Archival Online Exhibitions
The MFAH Archives highlights its collections with online exhibitions. Drawing on a variety of documents—including photographs, letters, ephemera, and more—the exhibitions feature stories from the museum's rich history.
How Exhibitions Are Made
Since its foundation in 1900, the Museum of Fine Arts, Houston, has hosted over 2,500 exhibitions. The exhibitions have ranged in size and scope over the years, growing as the Museum refined its record-keeping practices. The records of those exhibitions are housed in the Museum’s Archives, in both the registrar's (RG05) and curatorial (RG04) records. Related records can be found in marketing (RG11) and education (RG08). The records reveal how the Museum has changed under its many directors and curators and also reflect on the evolution of artistic movements.
Texas Art at the MFAH
Since its inception in 1925, the MFAH has had a rich history of collecting and exhibiting work by Texas artists. The Museum has presented more than 325 shows by artists from the Lone Star State, and the MFAH collections include some 2,000 paintings, sculptures, drawings, and prints by Texas artists. Peter C. Marzio, the Museum’s director from 1982 to 2010, wrote that the works “not only offer a vivid portrait of the state seen through the eyes of its artists, but also challenge us to readdress our assumptions about regional art.”
Wartime Records in the Collection of the MFAH Archives: Exploring the Intersection of War and the Art Community
Through archival holdings dating from World War I to the present, this online exhibition explores the various wartime roles adopted by the individuals and organizations that comprise the art community. It correspondes with the MFAH exhibition WAR/PHOTOGRAPHY: Images of Armed Conflict and Its Aftermath, an unprecedented look at the experience of war through the eyes of photographers, which was on view from November 11, 2012, through February 3, 2013.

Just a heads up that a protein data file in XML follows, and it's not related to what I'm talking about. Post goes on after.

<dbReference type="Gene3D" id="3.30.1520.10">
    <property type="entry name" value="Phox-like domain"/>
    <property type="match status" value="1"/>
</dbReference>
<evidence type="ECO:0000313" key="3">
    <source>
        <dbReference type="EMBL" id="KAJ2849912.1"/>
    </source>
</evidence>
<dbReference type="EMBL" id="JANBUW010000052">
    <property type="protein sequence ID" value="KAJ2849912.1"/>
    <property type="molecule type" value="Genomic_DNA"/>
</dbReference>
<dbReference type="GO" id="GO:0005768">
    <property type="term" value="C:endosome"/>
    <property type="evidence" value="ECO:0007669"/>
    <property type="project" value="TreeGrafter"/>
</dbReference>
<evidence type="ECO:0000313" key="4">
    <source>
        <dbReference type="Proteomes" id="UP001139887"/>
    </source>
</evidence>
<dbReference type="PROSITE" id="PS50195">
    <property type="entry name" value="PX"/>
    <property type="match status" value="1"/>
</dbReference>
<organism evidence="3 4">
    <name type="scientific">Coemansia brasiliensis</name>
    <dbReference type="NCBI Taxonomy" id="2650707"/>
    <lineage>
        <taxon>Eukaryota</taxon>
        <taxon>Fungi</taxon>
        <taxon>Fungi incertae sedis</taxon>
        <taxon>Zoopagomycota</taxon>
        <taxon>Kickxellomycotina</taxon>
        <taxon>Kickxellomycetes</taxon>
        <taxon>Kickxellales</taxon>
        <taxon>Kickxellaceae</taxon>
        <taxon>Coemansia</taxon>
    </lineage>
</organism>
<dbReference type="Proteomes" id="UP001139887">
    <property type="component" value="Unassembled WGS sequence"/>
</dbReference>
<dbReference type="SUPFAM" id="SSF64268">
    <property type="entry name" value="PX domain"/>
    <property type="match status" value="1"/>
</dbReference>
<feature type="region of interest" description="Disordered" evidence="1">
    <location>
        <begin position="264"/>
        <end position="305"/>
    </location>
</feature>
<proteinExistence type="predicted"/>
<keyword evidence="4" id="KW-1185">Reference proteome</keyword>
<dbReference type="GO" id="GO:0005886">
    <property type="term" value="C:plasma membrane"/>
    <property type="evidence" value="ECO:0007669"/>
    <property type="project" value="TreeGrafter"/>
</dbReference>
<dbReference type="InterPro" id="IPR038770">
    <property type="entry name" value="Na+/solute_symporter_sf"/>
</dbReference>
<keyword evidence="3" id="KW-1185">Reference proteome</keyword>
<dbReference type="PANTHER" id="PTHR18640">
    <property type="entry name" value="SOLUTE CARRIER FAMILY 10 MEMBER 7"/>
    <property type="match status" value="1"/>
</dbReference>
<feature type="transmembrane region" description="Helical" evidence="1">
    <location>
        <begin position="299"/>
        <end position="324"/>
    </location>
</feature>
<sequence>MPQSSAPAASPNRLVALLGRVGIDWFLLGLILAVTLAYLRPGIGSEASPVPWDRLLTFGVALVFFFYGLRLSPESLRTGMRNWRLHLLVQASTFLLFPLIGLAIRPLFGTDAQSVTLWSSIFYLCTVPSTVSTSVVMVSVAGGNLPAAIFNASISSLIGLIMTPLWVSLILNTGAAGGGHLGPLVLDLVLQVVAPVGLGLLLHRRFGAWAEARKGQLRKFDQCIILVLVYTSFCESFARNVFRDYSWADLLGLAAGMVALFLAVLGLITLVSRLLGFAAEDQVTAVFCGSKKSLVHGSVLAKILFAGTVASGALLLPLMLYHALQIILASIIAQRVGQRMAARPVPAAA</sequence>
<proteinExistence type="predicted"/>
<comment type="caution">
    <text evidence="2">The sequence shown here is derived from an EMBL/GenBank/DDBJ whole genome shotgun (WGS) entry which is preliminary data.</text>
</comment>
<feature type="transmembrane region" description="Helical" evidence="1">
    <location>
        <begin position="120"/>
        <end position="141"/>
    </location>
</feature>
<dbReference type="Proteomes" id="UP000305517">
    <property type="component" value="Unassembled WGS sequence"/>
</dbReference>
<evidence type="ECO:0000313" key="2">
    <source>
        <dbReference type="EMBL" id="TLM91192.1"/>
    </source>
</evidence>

The Garth Clark Gallery Archive: From the 20th Century into the New Ceramics Millennium
Garth Clark and Mark Del Vecchio amassed one of the most important collections of modern and contemporary ceramics in the world. The collection includes objects that date from 1940 to the present and holds more than 375 international works. Asian, African, and Latin American artists are represented, but European and American artists form the core of the holdings. In-depth surveys of artists such as Marek Cecula, Ruth Duckworth, Laszlo Fekete, Ken Ferguson, Anne Kraus, Richard Notkin, Akio Takamori, Beatrice Wood, Betty Woodman, and others demonstrate the range of artistic expression within the field and over the course of an artist´s career. Additionally, the collection contains work by artists who are known primarily for sculpture and painting but who also worked in clay, such as Arman, Sir Anthony Caro, Lucio Fontana, Roy Lichtenstein, and Claes Oldenburg.
The Garth Clark Gallery Archive at the MFAH contains a wealth of information documenting the progression of modern and contemporary ceramics from the late 20th century into the 21st. The archive comprises artists' correspondence, gallery and press materials, publications, exhibition records and ephemera, photographs, and audio-visual materials.
Moments from MFAH History